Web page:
On your turn, you are given 6 dice, and here are all the possible symbols.

1's 2's and 3's: Help you score victory points but only if three or more of the same number are rolled (sometimes called the "Triple Rule"). This rule about rolling triples only applies to numbers and NOT the other symbols.

Hearts: Help you heal up to a maximum of 10 hearts, unless a special card lets you heal more. 1 heart = 1 health. You don't need to roll triples.

Lightning Bolts (Energy): Are the currency of the game and help you buy cards that give your character special abilities and powers (see below). 1 Lightning Symbol = 1 Energy. You don't need to roll triples. At the end of your turn you take energy cubes that correspond to the number of lightning symbols you rolled.

Claws/Paws: Help you attack other players. 1 claw represents one damage, 2 claws represent 2 damage etc. You don't need to roll triples.

Rules regarding Numbers: Triples are required to score points of "numbered" sides

For example, in the above situation, if this is your final roll, you will score 3 points for having triple 3. The double 2's are not enough to score points and the single 1 also will not help you score points. 

So if you rolled a triple 2, you would get 2 points. Triple 1 gives you 1 point.

For every additional three on top of your triple, you score 1 extra point. So if this above was your final roll, you would score 3 + 1 = 4 points. Of course you would also get 1 Energy and be able to attack for 1 damage. 

Rules regarding Lightning Bolts: Lightning bolts give you energy cubes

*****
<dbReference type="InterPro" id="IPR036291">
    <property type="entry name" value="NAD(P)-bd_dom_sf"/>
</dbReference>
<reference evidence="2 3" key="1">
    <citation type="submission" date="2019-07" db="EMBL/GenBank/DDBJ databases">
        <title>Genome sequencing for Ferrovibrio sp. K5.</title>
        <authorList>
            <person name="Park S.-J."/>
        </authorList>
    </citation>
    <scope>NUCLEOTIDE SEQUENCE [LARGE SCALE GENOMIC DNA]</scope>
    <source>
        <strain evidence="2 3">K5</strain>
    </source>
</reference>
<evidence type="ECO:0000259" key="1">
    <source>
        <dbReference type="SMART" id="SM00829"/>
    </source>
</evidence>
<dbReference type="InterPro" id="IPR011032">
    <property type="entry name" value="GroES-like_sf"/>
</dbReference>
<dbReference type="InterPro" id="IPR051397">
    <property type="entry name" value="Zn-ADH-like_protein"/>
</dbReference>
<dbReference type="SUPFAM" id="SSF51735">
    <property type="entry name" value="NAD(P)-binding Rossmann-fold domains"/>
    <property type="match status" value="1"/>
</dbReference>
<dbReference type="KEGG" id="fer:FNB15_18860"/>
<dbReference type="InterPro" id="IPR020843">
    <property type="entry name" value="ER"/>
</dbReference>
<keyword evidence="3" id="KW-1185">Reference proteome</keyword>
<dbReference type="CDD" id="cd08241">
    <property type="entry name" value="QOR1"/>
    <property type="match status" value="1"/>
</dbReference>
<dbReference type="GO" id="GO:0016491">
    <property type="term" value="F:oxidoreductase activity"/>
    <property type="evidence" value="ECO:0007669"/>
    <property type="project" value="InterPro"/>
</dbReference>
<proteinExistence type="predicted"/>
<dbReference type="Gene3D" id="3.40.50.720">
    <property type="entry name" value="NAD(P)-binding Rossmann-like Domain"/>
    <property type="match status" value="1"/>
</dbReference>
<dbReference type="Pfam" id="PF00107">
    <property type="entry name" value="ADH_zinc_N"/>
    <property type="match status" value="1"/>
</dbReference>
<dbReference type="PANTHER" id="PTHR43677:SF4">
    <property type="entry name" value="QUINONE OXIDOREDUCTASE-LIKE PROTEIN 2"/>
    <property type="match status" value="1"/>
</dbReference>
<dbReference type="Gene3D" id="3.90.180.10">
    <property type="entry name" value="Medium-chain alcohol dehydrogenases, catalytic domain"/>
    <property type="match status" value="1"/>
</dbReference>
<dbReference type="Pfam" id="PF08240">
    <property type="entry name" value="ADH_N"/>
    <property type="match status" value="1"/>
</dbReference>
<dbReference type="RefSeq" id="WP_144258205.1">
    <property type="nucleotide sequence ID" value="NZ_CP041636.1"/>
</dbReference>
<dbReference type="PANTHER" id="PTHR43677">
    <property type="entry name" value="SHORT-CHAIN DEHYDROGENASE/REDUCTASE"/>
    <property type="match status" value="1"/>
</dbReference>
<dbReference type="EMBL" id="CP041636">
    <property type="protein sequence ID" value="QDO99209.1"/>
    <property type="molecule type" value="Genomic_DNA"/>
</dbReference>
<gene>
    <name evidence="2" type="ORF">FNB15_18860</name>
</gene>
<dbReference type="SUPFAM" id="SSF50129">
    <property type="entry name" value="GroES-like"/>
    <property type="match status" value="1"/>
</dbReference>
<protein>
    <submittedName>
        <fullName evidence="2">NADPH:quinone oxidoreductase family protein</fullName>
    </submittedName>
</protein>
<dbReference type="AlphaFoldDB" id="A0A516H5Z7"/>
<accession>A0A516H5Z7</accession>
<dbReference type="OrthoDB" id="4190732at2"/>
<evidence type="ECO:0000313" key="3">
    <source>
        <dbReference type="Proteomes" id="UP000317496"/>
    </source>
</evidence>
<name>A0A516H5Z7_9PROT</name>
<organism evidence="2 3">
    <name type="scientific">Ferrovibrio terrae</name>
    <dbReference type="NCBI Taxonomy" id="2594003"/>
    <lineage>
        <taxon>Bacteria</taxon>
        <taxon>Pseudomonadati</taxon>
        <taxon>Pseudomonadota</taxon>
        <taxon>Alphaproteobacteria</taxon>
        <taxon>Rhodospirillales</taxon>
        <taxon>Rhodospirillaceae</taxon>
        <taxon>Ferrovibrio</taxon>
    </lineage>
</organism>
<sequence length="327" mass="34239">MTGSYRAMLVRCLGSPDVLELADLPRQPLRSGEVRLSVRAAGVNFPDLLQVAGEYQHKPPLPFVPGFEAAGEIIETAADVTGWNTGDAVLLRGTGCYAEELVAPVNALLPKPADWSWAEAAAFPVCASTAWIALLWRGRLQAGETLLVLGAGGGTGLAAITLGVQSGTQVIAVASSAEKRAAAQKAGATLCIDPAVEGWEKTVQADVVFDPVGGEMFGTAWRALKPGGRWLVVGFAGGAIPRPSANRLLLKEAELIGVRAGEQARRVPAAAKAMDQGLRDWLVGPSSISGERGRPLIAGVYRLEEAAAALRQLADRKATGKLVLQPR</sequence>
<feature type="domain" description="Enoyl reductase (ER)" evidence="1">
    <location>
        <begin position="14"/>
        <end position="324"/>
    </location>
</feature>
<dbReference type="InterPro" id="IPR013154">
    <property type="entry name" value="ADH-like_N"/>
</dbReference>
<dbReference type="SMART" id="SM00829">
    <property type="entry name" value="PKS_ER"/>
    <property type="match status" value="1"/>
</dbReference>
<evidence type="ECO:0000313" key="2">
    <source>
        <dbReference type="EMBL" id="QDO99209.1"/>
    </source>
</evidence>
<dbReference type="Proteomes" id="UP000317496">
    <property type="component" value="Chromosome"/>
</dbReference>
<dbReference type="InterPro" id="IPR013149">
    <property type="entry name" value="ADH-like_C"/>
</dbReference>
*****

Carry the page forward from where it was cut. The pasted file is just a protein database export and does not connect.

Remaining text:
Just to give you an idea, energy cubes look like this: 

At the end of your turn you can buy something from the shop if you have enough energy cubes.

If this was my final roll I would receive 4 energy cubes. 

So in this example above, at the end of my turn I can buy something from the shop that costs 4 lightning (the cost of purchasing each card is stated on the top left corner of each card). I can't buy Acid Attack as that costs 6 energy. I can buy Healing Ray or Armour Plating though. 

When you buy a card, a new one is drawn such that only 3 cards are ever visible on the table. I believe you can buy as many cards as you want.

You can pay two energy cubes to refresh all 3 cards and draw new ones.

Rules on Rolling (Yahtzee style)

You can roll your dice 3 times in total. You can choose to keep anything you like or discard anything you like, it's up to you.

For example..

If the above was my first roll...

I could choose to keep my two lightning and re-roll the rest. Or I could choose to RE-ROLL EVERYTHING if I wanted to.

Here, I chose to keep the two lightning and re-rolled the other 4 dice. 

This was the result of my second roll. I got 3 lightnings and a pair of 2's and a lone 3.

So for my final roll, I can choose to keep the 3 lightning and re-roll the other 3 dice OR, as I said above, I can choose to re-roll the whole thing again. 

I won't show the last roll, but that's essentially the rules on rolling.

Extra dice

The game also comes with these two opposite coloured dice which are used if a card gives you the ability to roll more dice, such as Extra Head (cost: 7 energy cubes)

Rules on Occupying Tokyo

At the beginning of the game, no one is in Tokyo.

The first player to roll the Paw/Attack icon on their final roll enters Tokyo

Entering Tokyo has these advantages:
  • You gain 1 Victory Point for entering Tokyo
  • You gain 2 Victory Points if, at the start of your turn, you are still in Tokyo (ie. everyone else has had their turn and when it's your turn you're still alive and in Tokyo)
  • You can attack everyone when you're in Tokyo. So if you roll 3 Paw symbols on your final roll, you damage everyone for 3.

But being in Tokyo has disadvantages:
  • You CANNOT heal
  • EVERYONE, on their turn, can attack you. So if anyone else on the table rolls a paw icon on their final roll, it damages you.
So the only way you can be attacked if you are outside Tokyo is if the person currently inside Tokyo attacks.

Leaving/Yielding Tokyo

You can choose to leave Tokyo only if someone attacks you. 

When someone attacks you, you must let them know that you yield Tokyo immediately. The person who attacks you then replaces you immediately and they go into Tokyo (hence that person who attacked you also gets a Victory Point for entering Tokyo).

No comments:

Post a Comment